President, Congress Turn to Immigration Reform

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President Bush delivered a major speech last week outlining his plan for immigration reform, bringing into focus, once again, Americans' troubled relationship with undocumented workers, the Hudson County Journal News reports. The House and Senate are considering four other separate proposals.

Estimates of the number of illegal immigrants in the U.S. today range from 8.7 million (U.S. Census Bureau) to 20 million (Bear Stearns, the investment company), according to Reuters. The Pew Hispanic Center sets the number at 11 million based on the 2000 census, a number that is also used by the bipartisan Independent Task Force on Immigration and America's Future, US Newswire says.

Illegal immigrants are commonly found working in restaurants, hotels and nursing homes, as well as in agriculture. There are so many Latin Americans working on post-Hurricane Katrina construction projects, Reuters reports, that the “city worst affected by the storm is becoming known as La Nueva Orleans.”

The issue arouses strong feelings among Americans, who express widely diverging views. Some groups in the border states propose virtually sealing the U.S. Mexican border with a steel fence and deporting illegal immigrants already in the country, the Reuters report says. A Bear Stearns report on the “underground labor force” suggests that illegal immigrants play a significant role in the economy. “Illegal immigration has been America's way of competing with the low-wage (labor) forces of Asia and Latin America,” the report says.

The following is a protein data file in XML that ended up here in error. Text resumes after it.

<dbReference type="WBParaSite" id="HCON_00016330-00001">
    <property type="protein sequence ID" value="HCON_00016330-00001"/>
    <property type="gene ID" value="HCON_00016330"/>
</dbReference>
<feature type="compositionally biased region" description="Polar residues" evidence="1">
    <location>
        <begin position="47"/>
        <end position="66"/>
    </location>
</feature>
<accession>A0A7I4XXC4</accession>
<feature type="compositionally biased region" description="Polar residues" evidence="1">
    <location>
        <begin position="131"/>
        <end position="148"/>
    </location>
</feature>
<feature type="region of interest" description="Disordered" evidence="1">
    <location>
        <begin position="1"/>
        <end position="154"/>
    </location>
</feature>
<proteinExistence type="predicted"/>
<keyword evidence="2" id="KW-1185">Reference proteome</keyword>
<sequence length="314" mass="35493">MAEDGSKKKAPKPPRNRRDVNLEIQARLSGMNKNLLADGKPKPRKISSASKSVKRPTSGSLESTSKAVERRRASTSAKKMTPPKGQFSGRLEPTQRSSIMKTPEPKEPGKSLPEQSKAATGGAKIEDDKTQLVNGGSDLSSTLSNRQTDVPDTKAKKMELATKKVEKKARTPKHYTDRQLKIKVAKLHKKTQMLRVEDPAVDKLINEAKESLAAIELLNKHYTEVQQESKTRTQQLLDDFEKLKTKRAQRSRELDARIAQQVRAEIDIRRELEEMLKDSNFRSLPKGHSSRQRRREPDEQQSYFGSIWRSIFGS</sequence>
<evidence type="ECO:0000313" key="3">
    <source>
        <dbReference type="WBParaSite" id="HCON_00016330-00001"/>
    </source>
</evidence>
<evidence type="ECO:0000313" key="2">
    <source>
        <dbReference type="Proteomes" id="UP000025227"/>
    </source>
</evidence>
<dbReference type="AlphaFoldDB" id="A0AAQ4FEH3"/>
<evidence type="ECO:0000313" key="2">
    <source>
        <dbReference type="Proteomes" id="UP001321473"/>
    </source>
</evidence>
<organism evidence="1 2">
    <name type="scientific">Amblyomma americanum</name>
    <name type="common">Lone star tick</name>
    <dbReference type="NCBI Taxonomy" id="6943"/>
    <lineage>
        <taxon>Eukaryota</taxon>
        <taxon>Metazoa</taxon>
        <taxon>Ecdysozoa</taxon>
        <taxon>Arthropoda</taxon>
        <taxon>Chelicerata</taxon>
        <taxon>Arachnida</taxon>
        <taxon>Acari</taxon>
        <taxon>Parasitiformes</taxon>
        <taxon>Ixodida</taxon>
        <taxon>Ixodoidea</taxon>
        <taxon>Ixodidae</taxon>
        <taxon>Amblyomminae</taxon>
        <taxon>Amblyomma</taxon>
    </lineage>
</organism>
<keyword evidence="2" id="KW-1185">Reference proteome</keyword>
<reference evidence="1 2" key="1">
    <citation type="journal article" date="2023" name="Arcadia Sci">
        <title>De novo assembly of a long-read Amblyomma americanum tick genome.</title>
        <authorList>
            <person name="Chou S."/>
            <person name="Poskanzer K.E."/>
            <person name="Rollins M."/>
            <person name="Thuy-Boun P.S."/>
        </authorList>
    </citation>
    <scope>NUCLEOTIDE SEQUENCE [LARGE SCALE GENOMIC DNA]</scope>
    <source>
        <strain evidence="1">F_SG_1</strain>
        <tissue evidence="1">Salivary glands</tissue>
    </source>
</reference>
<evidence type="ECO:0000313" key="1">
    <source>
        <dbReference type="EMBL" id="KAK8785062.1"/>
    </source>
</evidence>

The President's plan provides for increased border security, a point on which all proposals before Congress agree, and a guest worker program that would require all undocumented workers to return home after six years and re-apply for entry. Supporters of the guest worker program say that giving immigrants legal status would help them to obey the law, pay taxes and move about more freely, leaving them less vulnerable to abusive employers and landlords, the Indianapolis Star reports.

Senator Arlen Specter, R-PA, Chairman of the Judiciary Committee, has introduced a bill containing provisions picked from bills already presented by other senators, The Hudson County Journal News says, in an editorial. Spector's bill contains provisions on border and interior enforcement from a bill supported by Senators John Cornyn of Texas and John Kyl of Arizona, both Republicans; employment verification provisions proposed by Senator Chuck Hagel, R-NE; and a guest-worker program developed by Senators John McCain, R-AZ, and Edward Kennedy, D-MA.

Doris Meissner, director of the bi-partisan Task Force co-chaired by former Senator Spencer Abraham, R-MI, and former Representative Lee Hamilton, D-IN, said, according to US Newswire, that their research suggested a package of reforms was needed, “including workplace enforcement as a key ingredient.” The Task Force recommends a “practical system for new work visas to meet the ongoing labor needs of U.S. employers,” U.S. Newswire reports.

U.S. visa regulations are designed primarily for skilled workers, not the millions of unskilled who make up the illegal immigrant population, Reuters reports. Last year the government issued 1,525 permanent immigration visas to low-skilled applicants. Two visa categories, one for agricultural workers and one for all other occupations, cover unskilled temporary workers. Temporary visas ar capped at 66,000 for 2006.

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